Hagar goes into a deep depression when Milkman leaves her standing in Guitar’s room with the butcher knife, and nothing Pilate or Reba can give her soothes her mind or makes her forget about Milkman.
Even Guitar, who takes her home and treats her like a baby unicorn when he finds her frozen solid in his pad, tries to convince her not to care about Milkman. But she is too far gone.
Guitar takes her home. He tries to get her to listen to him, to listen to reason. He tells her that everything he’s loved in his life, he has lost. He summons a beautiful metaphor of love, telling her that clouds often love a mountain, but they never cover the mountain’s head. They never consume or demand every inch of the mountain, like Hagar is demanding of life and of Milkman.
But Guitar’s wizardy words do not help. He realizes she is afflicted by her spoiled-rotten ways. She needs a whole armada, army, and chorus of women in her life to help discipline her and teach her the ways of the world, to make her grow strong and confident.
In an attempt to ease Hagar’s sorrow, Reba gives her a mirror, and Hagar takes a good look at herself.
She comes to the immediate conclusion that it’s her looks that are the crux of Milkman’s rejection of her. She tells Reba and Pilate that she needs new clothes, new makeup, and a new look.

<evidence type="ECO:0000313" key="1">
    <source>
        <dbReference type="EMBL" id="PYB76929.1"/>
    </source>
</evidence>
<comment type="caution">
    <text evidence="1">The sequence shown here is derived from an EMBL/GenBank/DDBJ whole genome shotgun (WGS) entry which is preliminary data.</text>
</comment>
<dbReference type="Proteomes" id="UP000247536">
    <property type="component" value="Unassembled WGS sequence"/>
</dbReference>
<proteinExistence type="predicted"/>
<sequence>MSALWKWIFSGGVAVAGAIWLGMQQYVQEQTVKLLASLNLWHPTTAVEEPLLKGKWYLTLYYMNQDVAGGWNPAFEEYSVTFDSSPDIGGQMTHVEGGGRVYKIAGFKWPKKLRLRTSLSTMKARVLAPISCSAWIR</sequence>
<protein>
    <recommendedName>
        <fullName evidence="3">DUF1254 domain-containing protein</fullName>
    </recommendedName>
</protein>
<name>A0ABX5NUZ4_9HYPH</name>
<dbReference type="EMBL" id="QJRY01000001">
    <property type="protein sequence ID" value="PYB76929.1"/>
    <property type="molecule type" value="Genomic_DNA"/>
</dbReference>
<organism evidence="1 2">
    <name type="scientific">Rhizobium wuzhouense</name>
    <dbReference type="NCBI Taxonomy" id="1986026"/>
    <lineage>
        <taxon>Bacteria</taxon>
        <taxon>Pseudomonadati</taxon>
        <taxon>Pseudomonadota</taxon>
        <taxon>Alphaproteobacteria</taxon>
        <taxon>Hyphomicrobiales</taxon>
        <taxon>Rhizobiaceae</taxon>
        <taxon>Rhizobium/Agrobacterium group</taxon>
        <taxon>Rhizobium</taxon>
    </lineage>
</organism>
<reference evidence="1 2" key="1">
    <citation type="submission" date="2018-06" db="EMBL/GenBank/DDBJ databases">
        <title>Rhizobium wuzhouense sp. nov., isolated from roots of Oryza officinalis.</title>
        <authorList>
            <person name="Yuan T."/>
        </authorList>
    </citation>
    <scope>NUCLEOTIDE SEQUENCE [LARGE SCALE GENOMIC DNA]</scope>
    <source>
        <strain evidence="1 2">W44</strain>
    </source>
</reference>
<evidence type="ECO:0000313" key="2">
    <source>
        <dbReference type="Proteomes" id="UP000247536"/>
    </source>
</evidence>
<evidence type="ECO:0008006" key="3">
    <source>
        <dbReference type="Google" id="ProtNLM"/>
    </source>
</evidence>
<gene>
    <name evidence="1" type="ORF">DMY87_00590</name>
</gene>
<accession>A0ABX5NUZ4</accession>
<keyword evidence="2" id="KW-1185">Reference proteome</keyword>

Reba sells the diamond ring she won at Sears and Hagar goes shopping, buying a sea foam colored slip, a two-piece Evan-Picone outfit, con brio shoes, jungle red lipstick, Bandit and Chantilly perfume, sky blue eye shadow, Youth Blend foundation, and Sunny Glow blush.
After arranging a last minute hair appointment, Hagar goes walking in the rain, but she doesn’t realize it’s raining. Her new purchases get soaked and ruined when her shopping bag breaks. She returns home, soaked to the bone to Pilate and Reba’s dismay. She dresses herself in her new purchases and makes up her face with her new colors.
When she presents herself to Pilate and Reba, she sees in their eyes the grime and disrepair of her rain-soaked, muddy clothes.
Soon after, Hagar develops a fever and grows very sick. She dies.
Ruth demands that Macon pay for a proper funeral, because Pilate and Reba have no money to afford one, having given away all of their money to Hagar so that she could buy the things she wanted.
Pilate bursts into the church where the priest is presiding Hagar’s service, and cries out, "Mercy!" She continues to say this word, singing it out of despair and heartache.
She tells the congregants, "and she was loved!" (2.13.319).
One of her sympathetic customers accidentally drops a bottle of wine at the back of the church; it bleeds jungle red like Hagar’s lipstick, and thus ends one of the most heartbreaking chapters in literary history.